Drill & tap 1 cap to install air fitting. (7/16” drill, ¼” NPT tap)

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Next,
Get front wheels off the ground – ramps, jack stands or lift
Car off and cool
Remove the 14 screws & engine splash pan
Remove the DCI’s (or air filter box) to access the 2-1/4” accordion intake tubes.
Install plain PVC cap in the F tube and the other cap w/ air fitting into the R tube and tighten hose clamps.
**If running OEM crankcase venting system you must Plug the rear air intake tube at the PCV return tube heater element**-edit on 8/25/11
Set the air pressure regulator to ZERO and connect air hose to cap fitting.

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You are now “in Theory” ready to pressurize the whole intake & exhaust system from the air inlet to exhaust tips. Not sure why but didn’t need to use exhaust tip plugs I made cause air was not exiting the exhaust. Only thing that comes to mind is no overlap between intake & exhaust valves. Ideas welcome…

SLOWLY increase regulator air pressure to 10 psi (it’s high enough to find a pretty small leak).
Filling up the whole system takes some time and can sound like a leak when filling. Give it time & let pressure stabilize.
The air intake tubes are not designed to hold pressure but they do hold some. Mine held to 12 psi B4 rear turbo inlet started hissing. This is NOT a boost leak but the weakest joint in this test method.
Don’t go leak hunting if a turbo inlet is leaking @ 10 psi. You may need a buddy to hold intake tube onto turbo @ 10 psi if leaking there or get creative and wedge it in place.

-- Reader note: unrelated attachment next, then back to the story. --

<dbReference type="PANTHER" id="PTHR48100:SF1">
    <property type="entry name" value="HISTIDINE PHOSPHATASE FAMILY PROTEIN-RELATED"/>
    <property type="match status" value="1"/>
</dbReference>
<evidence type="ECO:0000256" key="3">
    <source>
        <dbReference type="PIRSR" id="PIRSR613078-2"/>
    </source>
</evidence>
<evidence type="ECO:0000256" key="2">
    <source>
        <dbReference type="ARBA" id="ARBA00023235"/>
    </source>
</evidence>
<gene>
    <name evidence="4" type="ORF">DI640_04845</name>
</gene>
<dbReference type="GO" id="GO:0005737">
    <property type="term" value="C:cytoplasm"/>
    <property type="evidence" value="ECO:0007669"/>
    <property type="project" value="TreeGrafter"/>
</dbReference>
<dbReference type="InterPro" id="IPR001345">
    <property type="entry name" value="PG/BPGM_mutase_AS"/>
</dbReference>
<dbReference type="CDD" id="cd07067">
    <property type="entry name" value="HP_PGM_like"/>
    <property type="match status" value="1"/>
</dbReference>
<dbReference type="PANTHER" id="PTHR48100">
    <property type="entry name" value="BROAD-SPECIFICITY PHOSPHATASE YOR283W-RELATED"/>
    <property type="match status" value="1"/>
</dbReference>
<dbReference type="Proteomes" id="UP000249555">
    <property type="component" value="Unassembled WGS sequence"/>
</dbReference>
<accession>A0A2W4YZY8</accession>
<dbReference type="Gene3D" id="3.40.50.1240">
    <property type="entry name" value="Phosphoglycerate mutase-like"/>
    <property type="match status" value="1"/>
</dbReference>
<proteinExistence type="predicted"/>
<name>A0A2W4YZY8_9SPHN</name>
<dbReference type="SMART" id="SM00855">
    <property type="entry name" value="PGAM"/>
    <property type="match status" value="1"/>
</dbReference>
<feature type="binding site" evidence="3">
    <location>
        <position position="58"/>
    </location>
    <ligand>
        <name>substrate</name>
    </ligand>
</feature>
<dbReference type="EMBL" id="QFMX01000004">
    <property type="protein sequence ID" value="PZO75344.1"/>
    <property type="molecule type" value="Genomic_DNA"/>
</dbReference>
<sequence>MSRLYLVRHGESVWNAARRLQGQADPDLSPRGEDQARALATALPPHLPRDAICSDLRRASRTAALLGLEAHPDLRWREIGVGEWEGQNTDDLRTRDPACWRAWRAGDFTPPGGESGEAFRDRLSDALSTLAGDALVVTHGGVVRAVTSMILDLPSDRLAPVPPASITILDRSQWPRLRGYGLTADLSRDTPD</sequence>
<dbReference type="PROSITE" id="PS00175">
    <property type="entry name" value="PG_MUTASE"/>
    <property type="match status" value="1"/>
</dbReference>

Reference Picture from Hotrod’s post, I did NOT remove my engine!
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Listen & look, squirt soapy water anywhere/everywhere you suspect & look for bubbles to confirm leak. Get under the car & check both turbo connections, piping, connectors, FMIC, elbow, DV or BOV & recirculation tubes, vacuum/boost lines to DV’s, Charge pipe, Throttle body, intake manifold to engine head. Fix any leaks & retest. If air tight @ 10psi you are done with this step.

Here’s what I found!

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Step 1b.Test DV’s

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I also rigged up a way to pressurize the DV’s , CP & elbow as an assembly. Used syringe w/ Tee to both DV’s.

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Step 2a. Vacuum system & line integrity – Tools & Equipment
• Vacuum gauge
• Pick or small pry tool to remove vacuum hose

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Vacuum to Wastegate solenoids
Follow hose from the top a canister to a solenoid. Remove hose at the solenoid and connect vacuum gage. Start car, gauge should read about 26” Hg at idle. Don’t know acceptable limits but if it’s much lower than 26” trace ALL hoses all the way back to vacuum pump (behind oil filter). Replace leaking or pinched hose.